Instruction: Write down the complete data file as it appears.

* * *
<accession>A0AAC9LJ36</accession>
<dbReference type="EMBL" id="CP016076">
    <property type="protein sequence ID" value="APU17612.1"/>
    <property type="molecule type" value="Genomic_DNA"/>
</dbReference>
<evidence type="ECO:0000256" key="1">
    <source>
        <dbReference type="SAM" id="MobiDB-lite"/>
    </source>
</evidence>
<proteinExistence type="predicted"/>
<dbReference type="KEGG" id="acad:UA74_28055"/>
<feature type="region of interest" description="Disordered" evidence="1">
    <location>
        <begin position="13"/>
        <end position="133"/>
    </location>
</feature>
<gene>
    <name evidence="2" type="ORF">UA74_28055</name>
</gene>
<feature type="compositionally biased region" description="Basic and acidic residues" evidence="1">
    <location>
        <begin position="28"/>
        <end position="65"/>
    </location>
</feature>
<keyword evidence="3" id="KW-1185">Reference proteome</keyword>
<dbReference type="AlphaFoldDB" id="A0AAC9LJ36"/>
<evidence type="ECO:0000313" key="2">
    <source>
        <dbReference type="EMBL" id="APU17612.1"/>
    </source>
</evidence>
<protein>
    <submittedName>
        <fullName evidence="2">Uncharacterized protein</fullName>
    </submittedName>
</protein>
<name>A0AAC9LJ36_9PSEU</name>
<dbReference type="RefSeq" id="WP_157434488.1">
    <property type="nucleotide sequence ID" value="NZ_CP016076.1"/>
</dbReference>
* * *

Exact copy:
<accession>A0AAC9LJ36</accession>
<dbReference type="EMBL" id="CP016076">
    <property type="protein sequence ID" value="APU17612.1"/>
    <property type="molecule type" value="Genomic_DNA"/>
</dbReference>
<evidence type="ECO:0000256" key="1">
    <source>
        <dbReference type="SAM" id="MobiDB-lite"/>
    </source>
</evidence>
<proteinExistence type="predicted"/>
<dbReference type="KEGG" id="acad:UA74_28055"/>
<feature type="region of interest" description="Disordered" evidence="1">
    <location>
        <begin position="13"/>
        <end position="133"/>
    </location>
</feature>
<gene>
    <name evidence="2" type="ORF">UA74_28055</name>
</gene>
<feature type="compositionally biased region" description="Basic and acidic residues" evidence="1">
    <location>
        <begin position="28"/>
        <end position="65"/>
    </location>
</feature>
<keyword evidence="3" id="KW-1185">Reference proteome</keyword>
<dbReference type="AlphaFoldDB" id="A0AAC9LJ36"/>
<evidence type="ECO:0000313" key="2">
    <source>
        <dbReference type="EMBL" id="APU17612.1"/>
    </source>
</evidence>
<protein>
    <submittedName>
        <fullName evidence="2">Uncharacterized protein</fullName>
    </submittedName>
</protein>
<name>A0AAC9LJ36_9PSEU</name>
<dbReference type="RefSeq" id="WP_157434488.1">
    <property type="nucleotide sequence ID" value="NZ_CP016076.1"/>
</dbReference>